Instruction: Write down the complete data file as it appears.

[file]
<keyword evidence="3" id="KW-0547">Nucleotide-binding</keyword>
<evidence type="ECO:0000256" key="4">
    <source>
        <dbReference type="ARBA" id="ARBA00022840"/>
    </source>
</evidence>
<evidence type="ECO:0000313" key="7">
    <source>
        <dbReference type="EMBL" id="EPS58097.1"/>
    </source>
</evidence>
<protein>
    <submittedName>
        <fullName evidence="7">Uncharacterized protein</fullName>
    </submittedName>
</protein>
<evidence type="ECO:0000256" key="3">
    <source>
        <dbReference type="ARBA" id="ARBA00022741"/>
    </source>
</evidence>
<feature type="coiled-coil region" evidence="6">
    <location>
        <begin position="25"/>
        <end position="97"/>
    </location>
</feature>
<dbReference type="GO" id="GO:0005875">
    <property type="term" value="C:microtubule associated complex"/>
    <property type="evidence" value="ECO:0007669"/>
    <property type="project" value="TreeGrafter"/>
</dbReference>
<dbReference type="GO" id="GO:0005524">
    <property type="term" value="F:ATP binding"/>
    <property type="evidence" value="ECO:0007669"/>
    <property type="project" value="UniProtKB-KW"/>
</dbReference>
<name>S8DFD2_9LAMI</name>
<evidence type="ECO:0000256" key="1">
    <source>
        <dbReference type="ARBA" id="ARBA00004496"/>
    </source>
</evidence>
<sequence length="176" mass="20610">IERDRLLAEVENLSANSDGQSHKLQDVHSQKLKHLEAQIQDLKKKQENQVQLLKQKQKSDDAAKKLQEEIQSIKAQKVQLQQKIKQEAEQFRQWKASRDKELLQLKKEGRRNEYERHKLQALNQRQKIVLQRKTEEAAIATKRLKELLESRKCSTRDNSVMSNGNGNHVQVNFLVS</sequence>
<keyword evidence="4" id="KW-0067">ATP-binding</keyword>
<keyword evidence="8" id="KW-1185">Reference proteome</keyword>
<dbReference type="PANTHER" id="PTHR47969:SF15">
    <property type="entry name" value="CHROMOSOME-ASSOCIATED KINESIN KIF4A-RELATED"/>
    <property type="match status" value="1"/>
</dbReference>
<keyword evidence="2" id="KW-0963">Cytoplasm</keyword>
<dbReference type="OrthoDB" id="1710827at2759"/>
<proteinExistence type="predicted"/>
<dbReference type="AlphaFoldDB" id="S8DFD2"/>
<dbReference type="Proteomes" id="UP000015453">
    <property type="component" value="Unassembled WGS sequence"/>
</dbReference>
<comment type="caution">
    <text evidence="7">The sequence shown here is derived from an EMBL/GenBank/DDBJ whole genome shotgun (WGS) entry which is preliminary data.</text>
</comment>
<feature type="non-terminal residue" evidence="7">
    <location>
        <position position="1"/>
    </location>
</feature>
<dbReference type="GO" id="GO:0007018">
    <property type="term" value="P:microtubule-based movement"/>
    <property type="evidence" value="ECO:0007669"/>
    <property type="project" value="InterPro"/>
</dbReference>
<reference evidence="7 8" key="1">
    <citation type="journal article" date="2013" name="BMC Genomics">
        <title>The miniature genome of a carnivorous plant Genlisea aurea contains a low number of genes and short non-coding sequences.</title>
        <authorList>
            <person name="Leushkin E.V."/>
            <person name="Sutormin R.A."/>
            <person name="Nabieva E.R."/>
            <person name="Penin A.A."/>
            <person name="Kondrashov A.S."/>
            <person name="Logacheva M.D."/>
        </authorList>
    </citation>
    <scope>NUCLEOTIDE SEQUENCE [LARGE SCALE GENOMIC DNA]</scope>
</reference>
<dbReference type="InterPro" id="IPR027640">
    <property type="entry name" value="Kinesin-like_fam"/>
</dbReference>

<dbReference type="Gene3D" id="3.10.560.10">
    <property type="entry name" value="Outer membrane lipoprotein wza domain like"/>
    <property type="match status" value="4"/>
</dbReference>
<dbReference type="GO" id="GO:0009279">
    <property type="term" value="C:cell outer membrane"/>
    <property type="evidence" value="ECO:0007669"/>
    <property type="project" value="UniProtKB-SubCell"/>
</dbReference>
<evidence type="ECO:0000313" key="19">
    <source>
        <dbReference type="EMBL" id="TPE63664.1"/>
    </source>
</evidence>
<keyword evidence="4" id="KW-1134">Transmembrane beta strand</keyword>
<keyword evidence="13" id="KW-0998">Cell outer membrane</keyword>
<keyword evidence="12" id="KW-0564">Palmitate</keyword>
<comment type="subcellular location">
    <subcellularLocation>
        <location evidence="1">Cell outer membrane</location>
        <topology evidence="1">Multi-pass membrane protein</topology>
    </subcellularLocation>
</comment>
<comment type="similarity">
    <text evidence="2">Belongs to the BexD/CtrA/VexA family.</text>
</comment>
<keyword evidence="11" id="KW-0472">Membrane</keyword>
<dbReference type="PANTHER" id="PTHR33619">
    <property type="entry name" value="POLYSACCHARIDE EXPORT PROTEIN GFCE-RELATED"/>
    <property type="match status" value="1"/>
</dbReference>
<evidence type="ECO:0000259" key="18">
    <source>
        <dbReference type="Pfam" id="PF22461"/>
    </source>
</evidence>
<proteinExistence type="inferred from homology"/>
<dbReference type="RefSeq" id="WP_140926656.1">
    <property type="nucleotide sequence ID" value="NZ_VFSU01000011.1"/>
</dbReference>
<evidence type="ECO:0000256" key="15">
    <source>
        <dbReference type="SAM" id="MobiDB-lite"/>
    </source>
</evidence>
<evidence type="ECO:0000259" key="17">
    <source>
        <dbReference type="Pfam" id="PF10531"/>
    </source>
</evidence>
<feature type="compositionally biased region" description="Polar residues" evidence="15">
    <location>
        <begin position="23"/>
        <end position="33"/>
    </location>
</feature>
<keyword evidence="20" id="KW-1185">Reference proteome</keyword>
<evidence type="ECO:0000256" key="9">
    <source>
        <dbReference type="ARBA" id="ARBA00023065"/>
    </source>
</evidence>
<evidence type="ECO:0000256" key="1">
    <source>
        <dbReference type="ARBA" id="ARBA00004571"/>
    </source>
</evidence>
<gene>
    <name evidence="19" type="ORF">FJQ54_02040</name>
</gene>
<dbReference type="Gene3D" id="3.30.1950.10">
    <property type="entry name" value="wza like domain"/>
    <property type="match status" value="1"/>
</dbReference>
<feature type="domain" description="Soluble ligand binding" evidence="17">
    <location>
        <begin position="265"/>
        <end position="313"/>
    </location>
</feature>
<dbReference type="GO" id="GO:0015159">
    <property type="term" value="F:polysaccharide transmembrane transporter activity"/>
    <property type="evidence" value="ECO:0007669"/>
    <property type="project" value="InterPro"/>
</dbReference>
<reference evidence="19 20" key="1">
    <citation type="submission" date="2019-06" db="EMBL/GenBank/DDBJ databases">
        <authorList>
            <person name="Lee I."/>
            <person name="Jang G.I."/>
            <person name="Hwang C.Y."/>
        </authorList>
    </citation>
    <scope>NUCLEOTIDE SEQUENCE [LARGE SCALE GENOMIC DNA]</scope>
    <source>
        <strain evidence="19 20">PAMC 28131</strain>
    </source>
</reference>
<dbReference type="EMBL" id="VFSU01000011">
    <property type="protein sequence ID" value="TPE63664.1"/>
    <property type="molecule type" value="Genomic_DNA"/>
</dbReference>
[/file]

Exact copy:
<keyword evidence="3" id="KW-0547">Nucleotide-binding</keyword>
<evidence type="ECO:0000256" key="4">
    <source>
        <dbReference type="ARBA" id="ARBA00022840"/>
    </source>
</evidence>
<evidence type="ECO:0000313" key="7">
    <source>
        <dbReference type="EMBL" id="EPS58097.1"/>
    </source>
</evidence>
<protein>
    <submittedName>
        <fullName evidence="7">Uncharacterized protein</fullName>
    </submittedName>
</protein>
<evidence type="ECO:0000256" key="3">
    <source>
        <dbReference type="ARBA" id="ARBA00022741"/>
    </source>
</evidence>
<feature type="coiled-coil region" evidence="6">
    <location>
        <begin position="25"/>
        <end position="97"/>
    </location>
</feature>
<dbReference type="GO" id="GO:0005875">
    <property type="term" value="C:microtubule associated complex"/>
    <property type="evidence" value="ECO:0007669"/>
    <property type="project" value="TreeGrafter"/>
</dbReference>
<dbReference type="GO" id="GO:0005524">
    <property type="term" value="F:ATP binding"/>
    <property type="evidence" value="ECO:0007669"/>
    <property type="project" value="UniProtKB-KW"/>
</dbReference>
<name>S8DFD2_9LAMI</name>
<evidence type="ECO:0000256" key="1">
    <source>
        <dbReference type="ARBA" id="ARBA00004496"/>
    </source>
</evidence>
<sequence length="176" mass="20610">IERDRLLAEVENLSANSDGQSHKLQDVHSQKLKHLEAQIQDLKKKQENQVQLLKQKQKSDDAAKKLQEEIQSIKAQKVQLQQKIKQEAEQFRQWKASRDKELLQLKKEGRRNEYERHKLQALNQRQKIVLQRKTEEAAIATKRLKELLESRKCSTRDNSVMSNGNGNHVQVNFLVS</sequence>
<keyword evidence="4" id="KW-0067">ATP-binding</keyword>
<keyword evidence="8" id="KW-1185">Reference proteome</keyword>
<dbReference type="PANTHER" id="PTHR47969:SF15">
    <property type="entry name" value="CHROMOSOME-ASSOCIATED KINESIN KIF4A-RELATED"/>
    <property type="match status" value="1"/>
</dbReference>
<keyword evidence="2" id="KW-0963">Cytoplasm</keyword>
<dbReference type="OrthoDB" id="1710827at2759"/>
<proteinExistence type="predicted"/>
<dbReference type="AlphaFoldDB" id="S8DFD2"/>
<dbReference type="Proteomes" id="UP000015453">
    <property type="component" value="Unassembled WGS sequence"/>
</dbReference>
<comment type="caution">
    <text evidence="7">The sequence shown here is derived from an EMBL/GenBank/DDBJ whole genome shotgun (WGS) entry which is preliminary data.</text>
</comment>
<feature type="non-terminal residue" evidence="7">
    <location>
        <position position="1"/>
    </location>
</feature>
<dbReference type="GO" id="GO:0007018">
    <property type="term" value="P:microtubule-based movement"/>
    <property type="evidence" value="ECO:0007669"/>
    <property type="project" value="InterPro"/>
</dbReference>
<reference evidence="7 8" key="1">
    <citation type="journal article" date="2013" name="BMC Genomics">
        <title>The miniature genome of a carnivorous plant Genlisea aurea contains a low number of genes and short non-coding sequences.</title>
        <authorList>
            <person name="Leushkin E.V."/>
            <person name="Sutormin R.A."/>
            <person name="Nabieva E.R."/>
            <person name="Penin A.A."/>
            <person name="Kondrashov A.S."/>
            <person name="Logacheva M.D."/>
        </authorList>
    </citation>
    <scope>NUCLEOTIDE SEQUENCE [LARGE SCALE GENOMIC DNA]</scope>
</reference>
<dbReference type="InterPro" id="IPR027640">
    <property type="entry name" value="Kinesin-like_fam"/>
</dbReference>

<dbReference type="Gene3D" id="3.10.560.10">
    <property type="entry name" value="Outer membrane lipoprotein wza domain like"/>
    <property type="match status" value="4"/>
</dbReference>
<dbReference type="GO" id="GO:0009279">
    <property type="term" value="C:cell outer membrane"/>
    <property type="evidence" value="ECO:0007669"/>
    <property type="project" value="UniProtKB-SubCell"/>
</dbReference>
<evidence type="ECO:0000313" key="19">
    <source>
        <dbReference type="EMBL" id="TPE63664.1"/>
    </source>
</evidence>
<keyword evidence="4" id="KW-1134">Transmembrane beta strand</keyword>
<keyword evidence="13" id="KW-0998">Cell outer membrane</keyword>
<keyword evidence="12" id="KW-0564">Palmitate</keyword>
<comment type="subcellular location">
    <subcellularLocation>
        <location evidence="1">Cell outer membrane</location>
        <topology evidence="1">Multi-pass membrane protein</topology>
    </subcellularLocation>
</comment>
<comment type="similarity">
    <text evidence="2">Belongs to the BexD/CtrA/VexA family.</text>
</comment>
<keyword evidence="11" id="KW-0472">Membrane</keyword>
<dbReference type="PANTHER" id="PTHR33619">
    <property type="entry name" value="POLYSACCHARIDE EXPORT PROTEIN GFCE-RELATED"/>
    <property type="match status" value="1"/>
</dbReference>
<evidence type="ECO:0000259" key="18">
    <source>
        <dbReference type="Pfam" id="PF22461"/>
    </source>
</evidence>
<proteinExistence type="inferred from homology"/>
<dbReference type="RefSeq" id="WP_140926656.1">
    <property type="nucleotide sequence ID" value="NZ_VFSU01000011.1"/>
</dbReference>
<evidence type="ECO:0000256" key="15">
    <source>
        <dbReference type="SAM" id="MobiDB-lite"/>
    </source>
</evidence>
<evidence type="ECO:0000259" key="17">
    <source>
        <dbReference type="Pfam" id="PF10531"/>
    </source>
</evidence>
<feature type="compositionally biased region" description="Polar residues" evidence="15">
    <location>
        <begin position="23"/>
        <end position="33"/>
    </location>
</feature>
<keyword evidence="20" id="KW-1185">Reference proteome</keyword>
<evidence type="ECO:0000256" key="9">
    <source>
        <dbReference type="ARBA" id="ARBA00023065"/>
    </source>
</evidence>
<evidence type="ECO:0000256" key="1">
    <source>
        <dbReference type="ARBA" id="ARBA00004571"/>
    </source>
</evidence>
<gene>
    <name evidence="19" type="ORF">FJQ54_02040</name>
</gene>
<dbReference type="Gene3D" id="3.30.1950.10">
    <property type="entry name" value="wza like domain"/>
    <property type="match status" value="1"/>
</dbReference>
<feature type="domain" description="Soluble ligand binding" evidence="17">
    <location>
        <begin position="265"/>
        <end position="313"/>
    </location>
</feature>
<dbReference type="GO" id="GO:0015159">
    <property type="term" value="F:polysaccharide transmembrane transporter activity"/>
    <property type="evidence" value="ECO:0007669"/>
    <property type="project" value="InterPro"/>
</dbReference>
<reference evidence="19 20" key="1">
    <citation type="submission" date="2019-06" db="EMBL/GenBank/DDBJ databases">
        <authorList>
            <person name="Lee I."/>
            <person name="Jang G.I."/>
            <person name="Hwang C.Y."/>
        </authorList>
    </citation>
    <scope>NUCLEOTIDE SEQUENCE [LARGE SCALE GENOMIC DNA]</scope>
    <source>
        <strain evidence="19 20">PAMC 28131</strain>
    </source>
</reference>
<dbReference type="EMBL" id="VFSU01000011">
    <property type="protein sequence ID" value="TPE63664.1"/>
    <property type="molecule type" value="Genomic_DNA"/>
</dbReference>